Nuclear industry ‘eyeballs’
Right from the start, ROVs have been designed to get into places where it’s impractical or impossible to place a human being. And no man-made environment needs them more than a nuclear reactor.
Steve Phelps of Rovtech Solutions told MJ that remotely operated vessels were first used in 1984 to survey the damage from the - then Windscale - original 1950s pile fire and radioactive leak which led to its eventual closure.
It set a precedent, he explained. After this ROVs became Sellafield’s “underwater eyeballs” that allowed a look around several storage ponds.
Rovtech has supplied nine ROVs for Sellafield’s decommissioning process: these have, over the last three or four years, helped to move and reclassify several tonnes of radioactive material. However, it became obvious quite early on “that usability is a lot more important than high end tech” he said.
“One issue is that getting up close to highly radioactive material has a temporary effect on electronics, for example, cameras stop working.” The only real answer to this was to reserve most of the complexity for the above-water controls. There’s also the matter of an extremely corrosive 11.4ph environment and the need to decontaminate by jet washer, so the ROV’s construction needs to be as tough and simple as possible, with a reliance on stainless steel and polycarbonates.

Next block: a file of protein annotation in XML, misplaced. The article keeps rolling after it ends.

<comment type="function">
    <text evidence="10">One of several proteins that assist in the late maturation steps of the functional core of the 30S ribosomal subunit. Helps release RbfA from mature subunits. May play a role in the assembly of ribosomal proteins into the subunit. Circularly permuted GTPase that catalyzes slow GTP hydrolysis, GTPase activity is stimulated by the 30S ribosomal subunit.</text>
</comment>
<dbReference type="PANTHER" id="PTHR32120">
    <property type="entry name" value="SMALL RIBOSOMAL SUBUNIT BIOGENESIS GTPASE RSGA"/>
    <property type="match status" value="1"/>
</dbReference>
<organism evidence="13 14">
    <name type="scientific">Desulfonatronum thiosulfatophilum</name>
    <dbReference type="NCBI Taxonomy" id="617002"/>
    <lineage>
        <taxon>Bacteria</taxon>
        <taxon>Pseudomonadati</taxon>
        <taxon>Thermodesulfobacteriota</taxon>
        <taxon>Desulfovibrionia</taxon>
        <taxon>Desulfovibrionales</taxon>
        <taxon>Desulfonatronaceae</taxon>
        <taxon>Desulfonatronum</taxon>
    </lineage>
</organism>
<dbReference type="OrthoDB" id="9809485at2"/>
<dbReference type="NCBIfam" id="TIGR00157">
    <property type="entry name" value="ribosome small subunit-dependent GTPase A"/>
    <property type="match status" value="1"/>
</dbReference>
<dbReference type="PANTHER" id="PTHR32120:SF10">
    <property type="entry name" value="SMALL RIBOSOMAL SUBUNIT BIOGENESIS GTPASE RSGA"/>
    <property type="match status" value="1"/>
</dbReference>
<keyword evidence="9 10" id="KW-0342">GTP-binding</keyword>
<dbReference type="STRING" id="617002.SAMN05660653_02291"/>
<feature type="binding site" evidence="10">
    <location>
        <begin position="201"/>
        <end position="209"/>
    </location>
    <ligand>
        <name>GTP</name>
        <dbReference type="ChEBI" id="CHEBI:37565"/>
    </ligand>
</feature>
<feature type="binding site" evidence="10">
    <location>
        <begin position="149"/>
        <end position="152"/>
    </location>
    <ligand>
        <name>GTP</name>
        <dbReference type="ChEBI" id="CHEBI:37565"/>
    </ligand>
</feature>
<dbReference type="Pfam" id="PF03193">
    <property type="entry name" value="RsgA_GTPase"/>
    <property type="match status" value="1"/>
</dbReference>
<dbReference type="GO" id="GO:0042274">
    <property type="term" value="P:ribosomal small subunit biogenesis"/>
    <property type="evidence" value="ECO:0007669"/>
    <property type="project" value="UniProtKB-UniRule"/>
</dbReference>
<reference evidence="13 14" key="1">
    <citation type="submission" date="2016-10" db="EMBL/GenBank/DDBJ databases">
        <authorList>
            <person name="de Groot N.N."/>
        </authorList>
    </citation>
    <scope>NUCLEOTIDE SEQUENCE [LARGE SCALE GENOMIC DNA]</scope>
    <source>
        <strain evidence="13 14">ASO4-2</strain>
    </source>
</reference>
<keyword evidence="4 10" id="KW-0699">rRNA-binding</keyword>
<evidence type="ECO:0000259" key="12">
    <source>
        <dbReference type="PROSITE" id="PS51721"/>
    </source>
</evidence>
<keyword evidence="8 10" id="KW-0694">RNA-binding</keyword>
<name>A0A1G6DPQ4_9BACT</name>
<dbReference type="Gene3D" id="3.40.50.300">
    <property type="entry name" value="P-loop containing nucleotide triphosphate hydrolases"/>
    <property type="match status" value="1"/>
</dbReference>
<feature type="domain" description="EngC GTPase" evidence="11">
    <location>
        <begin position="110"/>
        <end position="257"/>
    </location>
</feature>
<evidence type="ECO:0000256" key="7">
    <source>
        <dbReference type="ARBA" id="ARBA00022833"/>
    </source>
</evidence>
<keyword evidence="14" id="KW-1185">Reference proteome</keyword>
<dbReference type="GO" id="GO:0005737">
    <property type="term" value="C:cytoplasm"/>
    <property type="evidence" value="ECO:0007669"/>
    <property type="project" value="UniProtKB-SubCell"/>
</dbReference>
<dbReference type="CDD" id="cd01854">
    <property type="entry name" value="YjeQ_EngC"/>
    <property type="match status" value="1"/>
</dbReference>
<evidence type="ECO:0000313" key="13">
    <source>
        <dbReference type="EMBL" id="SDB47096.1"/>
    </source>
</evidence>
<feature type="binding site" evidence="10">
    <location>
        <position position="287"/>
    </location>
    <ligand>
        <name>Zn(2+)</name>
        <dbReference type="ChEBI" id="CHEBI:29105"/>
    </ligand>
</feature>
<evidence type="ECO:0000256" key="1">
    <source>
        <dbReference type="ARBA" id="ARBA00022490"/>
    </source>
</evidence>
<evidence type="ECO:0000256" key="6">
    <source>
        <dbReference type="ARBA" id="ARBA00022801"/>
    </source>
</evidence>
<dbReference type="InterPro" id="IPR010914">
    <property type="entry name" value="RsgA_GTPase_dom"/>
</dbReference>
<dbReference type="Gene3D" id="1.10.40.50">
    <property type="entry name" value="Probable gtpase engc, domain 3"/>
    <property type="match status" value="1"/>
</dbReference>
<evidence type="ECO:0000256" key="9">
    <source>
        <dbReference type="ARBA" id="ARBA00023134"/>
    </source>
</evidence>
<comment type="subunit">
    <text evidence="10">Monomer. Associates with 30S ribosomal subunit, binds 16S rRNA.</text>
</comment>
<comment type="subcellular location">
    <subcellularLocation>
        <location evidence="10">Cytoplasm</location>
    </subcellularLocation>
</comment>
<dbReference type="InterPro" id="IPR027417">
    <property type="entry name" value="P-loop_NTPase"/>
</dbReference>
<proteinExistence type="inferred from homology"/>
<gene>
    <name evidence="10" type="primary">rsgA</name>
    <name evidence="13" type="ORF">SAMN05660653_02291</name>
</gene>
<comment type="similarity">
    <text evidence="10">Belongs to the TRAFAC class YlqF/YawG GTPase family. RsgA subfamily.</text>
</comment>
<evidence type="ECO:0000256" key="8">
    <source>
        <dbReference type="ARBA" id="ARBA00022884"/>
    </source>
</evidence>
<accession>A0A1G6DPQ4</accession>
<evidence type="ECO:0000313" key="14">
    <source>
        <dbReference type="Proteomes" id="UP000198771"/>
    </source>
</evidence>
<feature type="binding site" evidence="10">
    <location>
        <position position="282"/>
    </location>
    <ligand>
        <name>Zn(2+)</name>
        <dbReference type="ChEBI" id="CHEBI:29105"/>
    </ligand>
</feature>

Despite this, the ROVs still need to be flexible: “The Adaptable Seaker allows you to drop in different tooling options, the sludge sampler takes samples of radiation levels, the jet pump allows you remove or redistribute sludge to expose specific areas, then the manipulator can pick up the fuel rods themselves which can be up to a metre long.”
It’s probably the fact that the operating technicians still need to wear three pairs of gloves for maintenance, even after the decontamination process that makes one of the biggest differences. There’s a plug and play philosophy on cameras, thrusters and lights that enables an easy turnaround explained Mr Phelps, “all the items have to be quick release; you can’t have anything that requires a lot of dexterity”.
But although this is a somewhat unusual development pathway, there are crossovers that link into other areas: “Sellafield has some very small entrances, less than 900mm wide, so Rovtech is now developing a smaller ROV, it’s about a fifth of the size of the Seaker which can be picked up in one hand.”
This, he said, “would also be ideal for surveying in turbid conditions or where there’s restricted access such as black water areas or canals; I’d be very excited to see it used for environmental sampling”.
By Stevie Knight
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